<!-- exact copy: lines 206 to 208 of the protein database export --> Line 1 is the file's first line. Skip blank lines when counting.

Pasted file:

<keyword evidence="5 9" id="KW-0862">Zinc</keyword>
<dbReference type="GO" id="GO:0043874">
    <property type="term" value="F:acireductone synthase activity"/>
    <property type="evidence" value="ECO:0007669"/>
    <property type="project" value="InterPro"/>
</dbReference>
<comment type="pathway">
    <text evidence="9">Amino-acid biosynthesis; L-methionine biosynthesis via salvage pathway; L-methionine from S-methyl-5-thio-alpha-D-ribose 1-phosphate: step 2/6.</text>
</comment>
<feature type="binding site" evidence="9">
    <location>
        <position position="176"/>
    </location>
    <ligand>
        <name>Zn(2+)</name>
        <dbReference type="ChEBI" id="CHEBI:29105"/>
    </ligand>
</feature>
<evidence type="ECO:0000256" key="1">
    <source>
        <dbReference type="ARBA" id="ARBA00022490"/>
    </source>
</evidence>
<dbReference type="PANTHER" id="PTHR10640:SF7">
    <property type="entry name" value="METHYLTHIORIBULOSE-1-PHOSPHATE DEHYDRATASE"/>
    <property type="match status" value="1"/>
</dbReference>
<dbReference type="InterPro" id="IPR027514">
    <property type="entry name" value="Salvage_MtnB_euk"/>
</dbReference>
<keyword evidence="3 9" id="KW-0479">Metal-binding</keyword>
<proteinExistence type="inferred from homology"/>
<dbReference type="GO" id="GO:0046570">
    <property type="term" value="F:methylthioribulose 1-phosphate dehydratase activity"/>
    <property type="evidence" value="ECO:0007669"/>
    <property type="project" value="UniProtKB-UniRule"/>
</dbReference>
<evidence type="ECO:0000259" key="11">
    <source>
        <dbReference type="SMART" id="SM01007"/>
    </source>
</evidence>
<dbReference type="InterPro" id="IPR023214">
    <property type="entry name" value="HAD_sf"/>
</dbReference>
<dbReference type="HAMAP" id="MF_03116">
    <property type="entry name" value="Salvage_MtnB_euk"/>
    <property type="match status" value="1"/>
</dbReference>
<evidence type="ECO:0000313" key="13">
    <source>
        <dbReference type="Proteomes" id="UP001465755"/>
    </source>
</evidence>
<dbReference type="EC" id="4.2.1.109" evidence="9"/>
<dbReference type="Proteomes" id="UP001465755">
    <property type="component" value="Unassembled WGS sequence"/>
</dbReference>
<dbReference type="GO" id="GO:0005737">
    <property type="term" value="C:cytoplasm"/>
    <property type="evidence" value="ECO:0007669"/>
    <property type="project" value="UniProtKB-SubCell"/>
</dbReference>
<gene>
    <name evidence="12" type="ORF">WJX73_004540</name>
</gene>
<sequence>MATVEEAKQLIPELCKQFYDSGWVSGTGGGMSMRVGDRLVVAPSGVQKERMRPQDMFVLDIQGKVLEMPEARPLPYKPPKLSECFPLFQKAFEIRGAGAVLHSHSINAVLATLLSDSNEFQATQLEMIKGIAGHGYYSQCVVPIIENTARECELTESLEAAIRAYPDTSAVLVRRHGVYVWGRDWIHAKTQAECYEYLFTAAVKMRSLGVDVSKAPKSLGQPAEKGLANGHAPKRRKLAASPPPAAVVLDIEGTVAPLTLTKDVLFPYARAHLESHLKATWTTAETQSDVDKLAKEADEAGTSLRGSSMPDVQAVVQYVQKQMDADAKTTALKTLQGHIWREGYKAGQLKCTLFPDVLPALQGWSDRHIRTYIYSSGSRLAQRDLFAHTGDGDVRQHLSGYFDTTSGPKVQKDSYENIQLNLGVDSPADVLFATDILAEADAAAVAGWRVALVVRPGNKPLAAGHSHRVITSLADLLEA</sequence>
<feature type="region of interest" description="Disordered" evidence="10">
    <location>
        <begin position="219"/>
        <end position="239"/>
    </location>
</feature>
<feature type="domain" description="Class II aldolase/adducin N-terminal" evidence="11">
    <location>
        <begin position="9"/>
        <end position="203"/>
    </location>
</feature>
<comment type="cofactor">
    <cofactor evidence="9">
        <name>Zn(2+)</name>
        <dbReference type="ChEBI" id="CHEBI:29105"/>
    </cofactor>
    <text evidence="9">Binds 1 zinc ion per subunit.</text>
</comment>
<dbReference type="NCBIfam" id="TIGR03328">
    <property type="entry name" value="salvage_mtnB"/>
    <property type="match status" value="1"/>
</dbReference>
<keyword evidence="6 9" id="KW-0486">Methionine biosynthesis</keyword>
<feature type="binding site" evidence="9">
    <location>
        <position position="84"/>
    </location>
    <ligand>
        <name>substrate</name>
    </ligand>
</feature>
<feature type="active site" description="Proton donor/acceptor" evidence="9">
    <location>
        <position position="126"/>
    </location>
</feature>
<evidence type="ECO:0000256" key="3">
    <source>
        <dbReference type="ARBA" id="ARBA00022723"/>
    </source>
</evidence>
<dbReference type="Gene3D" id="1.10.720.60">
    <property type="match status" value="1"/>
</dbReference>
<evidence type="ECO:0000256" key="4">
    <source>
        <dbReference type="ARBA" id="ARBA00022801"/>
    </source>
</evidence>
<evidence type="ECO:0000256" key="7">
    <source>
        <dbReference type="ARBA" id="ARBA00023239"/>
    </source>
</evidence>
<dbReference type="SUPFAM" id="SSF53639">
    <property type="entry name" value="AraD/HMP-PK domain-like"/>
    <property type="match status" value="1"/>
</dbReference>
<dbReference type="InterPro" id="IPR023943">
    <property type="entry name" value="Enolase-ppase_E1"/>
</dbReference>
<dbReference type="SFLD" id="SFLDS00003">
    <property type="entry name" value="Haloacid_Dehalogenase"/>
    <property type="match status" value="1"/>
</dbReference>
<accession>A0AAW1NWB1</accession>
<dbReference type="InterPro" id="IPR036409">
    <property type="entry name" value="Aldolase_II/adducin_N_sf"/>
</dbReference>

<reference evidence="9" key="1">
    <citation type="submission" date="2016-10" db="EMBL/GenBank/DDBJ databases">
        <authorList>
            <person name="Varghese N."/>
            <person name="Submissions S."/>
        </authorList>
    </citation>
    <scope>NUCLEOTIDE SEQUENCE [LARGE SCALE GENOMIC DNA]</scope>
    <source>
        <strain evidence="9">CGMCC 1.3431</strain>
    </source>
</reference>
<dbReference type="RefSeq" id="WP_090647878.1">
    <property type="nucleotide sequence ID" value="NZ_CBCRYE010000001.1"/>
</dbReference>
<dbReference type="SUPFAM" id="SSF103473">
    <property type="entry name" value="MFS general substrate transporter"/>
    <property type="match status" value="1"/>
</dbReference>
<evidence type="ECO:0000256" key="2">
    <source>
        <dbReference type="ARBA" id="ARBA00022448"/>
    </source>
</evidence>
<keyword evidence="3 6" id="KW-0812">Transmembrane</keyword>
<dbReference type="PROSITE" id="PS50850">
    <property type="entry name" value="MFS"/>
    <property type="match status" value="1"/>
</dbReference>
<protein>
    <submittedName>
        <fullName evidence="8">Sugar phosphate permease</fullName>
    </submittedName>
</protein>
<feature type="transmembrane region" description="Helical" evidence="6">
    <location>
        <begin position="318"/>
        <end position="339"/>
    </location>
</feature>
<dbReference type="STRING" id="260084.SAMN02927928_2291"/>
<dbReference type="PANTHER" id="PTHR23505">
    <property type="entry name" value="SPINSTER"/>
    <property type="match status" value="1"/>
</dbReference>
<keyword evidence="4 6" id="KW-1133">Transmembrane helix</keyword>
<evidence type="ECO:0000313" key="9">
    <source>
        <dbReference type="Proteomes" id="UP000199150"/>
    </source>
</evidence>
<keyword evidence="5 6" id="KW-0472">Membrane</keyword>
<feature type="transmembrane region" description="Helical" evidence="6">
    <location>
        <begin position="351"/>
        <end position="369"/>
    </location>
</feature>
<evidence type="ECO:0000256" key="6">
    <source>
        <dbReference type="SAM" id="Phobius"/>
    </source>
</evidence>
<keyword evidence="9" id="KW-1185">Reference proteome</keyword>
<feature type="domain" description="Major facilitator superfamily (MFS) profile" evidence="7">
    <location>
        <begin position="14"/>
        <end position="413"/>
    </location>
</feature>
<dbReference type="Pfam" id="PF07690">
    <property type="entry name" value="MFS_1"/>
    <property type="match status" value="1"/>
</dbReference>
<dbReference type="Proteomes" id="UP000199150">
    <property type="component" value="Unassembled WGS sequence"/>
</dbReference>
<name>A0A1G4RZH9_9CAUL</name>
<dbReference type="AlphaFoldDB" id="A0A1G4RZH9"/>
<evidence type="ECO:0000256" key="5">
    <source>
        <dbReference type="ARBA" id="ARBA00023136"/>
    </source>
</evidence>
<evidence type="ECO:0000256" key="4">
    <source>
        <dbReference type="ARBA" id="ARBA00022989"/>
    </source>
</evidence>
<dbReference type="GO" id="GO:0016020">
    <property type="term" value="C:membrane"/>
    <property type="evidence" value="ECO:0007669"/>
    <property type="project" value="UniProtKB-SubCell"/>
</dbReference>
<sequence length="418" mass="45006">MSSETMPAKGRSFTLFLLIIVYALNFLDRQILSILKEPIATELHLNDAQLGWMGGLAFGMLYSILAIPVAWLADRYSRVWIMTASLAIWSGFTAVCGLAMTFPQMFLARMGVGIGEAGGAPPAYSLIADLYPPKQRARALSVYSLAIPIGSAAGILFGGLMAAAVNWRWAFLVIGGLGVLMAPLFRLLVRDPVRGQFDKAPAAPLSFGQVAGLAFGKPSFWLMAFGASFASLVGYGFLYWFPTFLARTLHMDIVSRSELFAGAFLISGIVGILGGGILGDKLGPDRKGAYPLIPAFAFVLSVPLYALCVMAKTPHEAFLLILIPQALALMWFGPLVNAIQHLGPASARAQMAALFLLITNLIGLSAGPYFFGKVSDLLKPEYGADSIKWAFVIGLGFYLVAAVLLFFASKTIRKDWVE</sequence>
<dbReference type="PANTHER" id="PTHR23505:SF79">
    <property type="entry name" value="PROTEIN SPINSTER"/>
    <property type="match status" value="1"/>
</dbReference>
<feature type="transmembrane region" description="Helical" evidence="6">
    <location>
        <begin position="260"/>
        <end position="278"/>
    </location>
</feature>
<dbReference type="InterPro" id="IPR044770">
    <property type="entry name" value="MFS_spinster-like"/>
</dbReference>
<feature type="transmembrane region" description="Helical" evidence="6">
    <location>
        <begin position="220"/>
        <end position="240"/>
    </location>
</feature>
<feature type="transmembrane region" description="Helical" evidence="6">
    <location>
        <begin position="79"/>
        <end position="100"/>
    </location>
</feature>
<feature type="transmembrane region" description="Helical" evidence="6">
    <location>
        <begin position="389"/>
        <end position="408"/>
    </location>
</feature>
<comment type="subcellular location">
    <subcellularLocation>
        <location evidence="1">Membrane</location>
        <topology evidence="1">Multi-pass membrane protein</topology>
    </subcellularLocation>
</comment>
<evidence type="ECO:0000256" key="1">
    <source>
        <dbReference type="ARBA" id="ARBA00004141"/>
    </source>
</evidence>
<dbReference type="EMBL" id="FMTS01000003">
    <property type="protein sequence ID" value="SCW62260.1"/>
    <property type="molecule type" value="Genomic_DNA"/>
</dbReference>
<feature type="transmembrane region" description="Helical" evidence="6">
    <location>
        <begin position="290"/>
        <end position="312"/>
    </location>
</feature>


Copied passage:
    </location>
</feature>
<dbReference type="Pfam" id="PF07690">